ARCHIVE

  • Last modified 63 days ago (Oct. 3, 2019)

MORE

Peabody vet county's only hemp grower

Staff writer

Virginia Skinners’ newly cut hemp stalks give off the smell of fresh mint as they hang to dry in an outbuilding in Marion County.

The plants shedding their seeds onto blue plastic tarp are the first of their kind to be harvested legally in Kansas in decades and the only hemp crop in Marion County.

The longtime Peabody veterinarian is grateful to be the only grower in the county issued one of nearly 200 licenses by the Kansas Department of Agriculture as a part of a highly regulated research project. But she said reviving hemp cultivation is not as easy as it seems.

“It’s not for the faint-hearted,” she said, shaking the drying stalks to free the hemp seeds, “I did hear some sad stories.”

Getting started

As a grower with the project, Skinner had to put together a proposal, undergo a background check and be fingerprinted.

She elected to follow advice and start small after investing several thousand this first year by only sowing ¼ of an acre with VC Star, an approved industrial hemp seed that retails for about $250 a pound.

Sprinklers, a garden hose and record rains helped keep the ground moist until the tiny seeds could germinate.

“We pulled and pulled and pulled the weeds,” she said.

After those hardships, her hemp crop turned out to be easy to grow. The plants thrived in the hot, dry Kansas climate, sprouting eight or nine foot stalks.

“It looked like a forest of fir trees,” she said.

Skinner kept careful records of rainfall, temperature and of the insects the hemp plants attracted to cooperate with research requirements.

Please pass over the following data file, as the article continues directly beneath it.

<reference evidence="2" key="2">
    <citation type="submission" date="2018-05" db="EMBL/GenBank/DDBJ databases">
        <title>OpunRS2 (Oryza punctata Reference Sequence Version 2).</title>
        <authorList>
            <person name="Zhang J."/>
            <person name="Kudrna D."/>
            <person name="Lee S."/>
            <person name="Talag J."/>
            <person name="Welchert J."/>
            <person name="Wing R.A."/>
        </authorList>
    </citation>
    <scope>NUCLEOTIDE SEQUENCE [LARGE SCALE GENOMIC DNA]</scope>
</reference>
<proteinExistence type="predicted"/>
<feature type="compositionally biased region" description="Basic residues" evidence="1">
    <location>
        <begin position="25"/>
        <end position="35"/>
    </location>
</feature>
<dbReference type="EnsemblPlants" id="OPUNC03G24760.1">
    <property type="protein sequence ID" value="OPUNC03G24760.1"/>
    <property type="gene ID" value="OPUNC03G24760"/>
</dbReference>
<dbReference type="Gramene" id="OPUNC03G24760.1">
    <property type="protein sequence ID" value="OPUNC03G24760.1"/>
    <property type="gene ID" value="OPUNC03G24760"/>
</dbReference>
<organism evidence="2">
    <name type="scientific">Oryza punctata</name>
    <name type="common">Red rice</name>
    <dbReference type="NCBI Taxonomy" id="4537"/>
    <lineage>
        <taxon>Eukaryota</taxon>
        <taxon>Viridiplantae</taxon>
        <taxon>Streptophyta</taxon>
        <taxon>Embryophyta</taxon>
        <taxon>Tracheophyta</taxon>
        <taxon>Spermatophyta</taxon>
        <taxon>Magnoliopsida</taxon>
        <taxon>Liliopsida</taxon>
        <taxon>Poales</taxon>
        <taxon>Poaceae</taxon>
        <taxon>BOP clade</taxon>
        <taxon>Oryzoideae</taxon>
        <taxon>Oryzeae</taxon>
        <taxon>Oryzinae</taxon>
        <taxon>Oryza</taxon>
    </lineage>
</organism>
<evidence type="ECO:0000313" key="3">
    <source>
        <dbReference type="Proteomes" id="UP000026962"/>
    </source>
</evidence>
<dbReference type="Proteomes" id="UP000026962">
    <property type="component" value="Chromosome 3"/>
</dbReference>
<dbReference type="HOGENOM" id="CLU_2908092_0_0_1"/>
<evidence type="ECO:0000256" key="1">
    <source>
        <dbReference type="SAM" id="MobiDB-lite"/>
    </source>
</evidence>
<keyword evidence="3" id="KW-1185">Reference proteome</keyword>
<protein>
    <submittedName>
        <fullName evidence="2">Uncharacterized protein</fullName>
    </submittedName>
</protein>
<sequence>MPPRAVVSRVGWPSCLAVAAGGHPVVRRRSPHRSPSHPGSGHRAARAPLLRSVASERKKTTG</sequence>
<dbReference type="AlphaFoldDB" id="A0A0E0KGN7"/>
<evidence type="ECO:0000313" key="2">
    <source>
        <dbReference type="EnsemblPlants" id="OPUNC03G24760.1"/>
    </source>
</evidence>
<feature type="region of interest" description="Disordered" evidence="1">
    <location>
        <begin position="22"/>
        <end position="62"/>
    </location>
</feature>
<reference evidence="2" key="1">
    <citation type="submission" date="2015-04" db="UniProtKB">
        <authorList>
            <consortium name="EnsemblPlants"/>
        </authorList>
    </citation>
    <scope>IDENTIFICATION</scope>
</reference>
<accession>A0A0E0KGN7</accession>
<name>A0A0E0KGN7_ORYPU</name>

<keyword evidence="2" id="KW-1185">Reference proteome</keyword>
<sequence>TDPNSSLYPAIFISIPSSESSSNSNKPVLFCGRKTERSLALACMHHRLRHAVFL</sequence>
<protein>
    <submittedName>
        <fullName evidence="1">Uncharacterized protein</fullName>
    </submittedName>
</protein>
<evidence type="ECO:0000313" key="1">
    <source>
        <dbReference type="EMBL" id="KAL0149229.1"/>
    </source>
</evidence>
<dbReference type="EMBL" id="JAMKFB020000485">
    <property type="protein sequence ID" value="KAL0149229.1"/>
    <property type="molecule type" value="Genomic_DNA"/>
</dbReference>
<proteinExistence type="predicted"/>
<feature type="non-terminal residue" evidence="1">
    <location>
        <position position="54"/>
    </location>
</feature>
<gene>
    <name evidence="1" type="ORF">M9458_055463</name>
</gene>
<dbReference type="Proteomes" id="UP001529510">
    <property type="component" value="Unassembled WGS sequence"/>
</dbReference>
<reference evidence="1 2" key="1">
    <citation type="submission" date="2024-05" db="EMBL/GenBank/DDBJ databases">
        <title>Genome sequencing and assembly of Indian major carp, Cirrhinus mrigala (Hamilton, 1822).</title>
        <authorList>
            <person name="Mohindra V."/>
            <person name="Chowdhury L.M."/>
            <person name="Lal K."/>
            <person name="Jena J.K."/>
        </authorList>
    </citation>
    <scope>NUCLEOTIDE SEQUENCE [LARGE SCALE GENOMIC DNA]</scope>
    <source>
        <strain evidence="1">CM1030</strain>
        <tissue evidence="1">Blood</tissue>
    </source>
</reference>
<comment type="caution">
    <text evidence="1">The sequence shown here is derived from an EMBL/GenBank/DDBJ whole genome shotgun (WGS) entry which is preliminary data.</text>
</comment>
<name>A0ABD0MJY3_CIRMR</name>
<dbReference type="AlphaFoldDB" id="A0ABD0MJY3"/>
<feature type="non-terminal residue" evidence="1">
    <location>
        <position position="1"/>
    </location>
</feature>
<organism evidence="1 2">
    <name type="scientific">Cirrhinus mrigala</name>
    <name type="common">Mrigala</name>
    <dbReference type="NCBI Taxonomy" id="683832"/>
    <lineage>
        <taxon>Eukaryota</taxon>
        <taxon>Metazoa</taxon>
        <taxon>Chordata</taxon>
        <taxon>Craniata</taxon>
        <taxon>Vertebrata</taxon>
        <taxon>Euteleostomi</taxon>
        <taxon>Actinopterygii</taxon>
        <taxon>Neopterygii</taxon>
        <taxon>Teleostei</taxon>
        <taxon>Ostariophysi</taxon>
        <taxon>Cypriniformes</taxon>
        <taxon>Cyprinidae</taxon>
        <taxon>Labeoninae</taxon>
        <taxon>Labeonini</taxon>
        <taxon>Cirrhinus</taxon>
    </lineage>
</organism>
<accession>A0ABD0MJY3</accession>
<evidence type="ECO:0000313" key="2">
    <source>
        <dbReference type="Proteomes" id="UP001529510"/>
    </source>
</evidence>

“I placed samples in vials,” she said. “Many of them I haven’t been able to identify yet.”

KDA officials tested Skinner’s plants 30 days before harvest and found the amount of THC in her plants to be well below 0.3%.

Plants that test higher than that for THC don’t qualify as hemp. But Skinner’s plants were in the clear. She was free to go ahead and harvest.

Other growers have not been so lucky, she said.

“I heard that a fellow planted a number of acres that tested too high, and he had to destroy the crop,” she said.

A possible cash crop

Industrial hemp plants are grown for seeds, leaves and fiber which can be made into a variety of products. Skinner grew her hemp plants to produce all three as a first-year test.

She let male hemp plants in her crop live so they could pollinate the females and produce hemp seeds. The green leaves of her plants will be used to extract CBD oils. She is still looking for a buyer for both.

But, Skinners said, she is really interested in growing hemp for fiber and is disappointed the state still lacks a plant to process it.

Hemp was widely grown in Kansas in the 1930s and 1940s to make incredibly strong fiber and rope. Now it is used to make everything from canvas and clothing to paper and concrete.

Skinner says hemp products could be a replacement for plastic.

“I believe in getting rid of plastic,” she said. “I will stop to pick it up on the side of the road. I am a pain when it comes to plastic. I hate it out in the ocean. If we grew more hemp, we could help this.”

Skinners’ belief in industrial hemp’s potential is leading her to make plans to try again next year if she can earn back what she spent on licensing and seeds from this crop.

“It would, be nice to make a little profit, she said. “Mostly I would just like to recoup what I spent.”

Last modified Oct. 3, 2019

Quantcast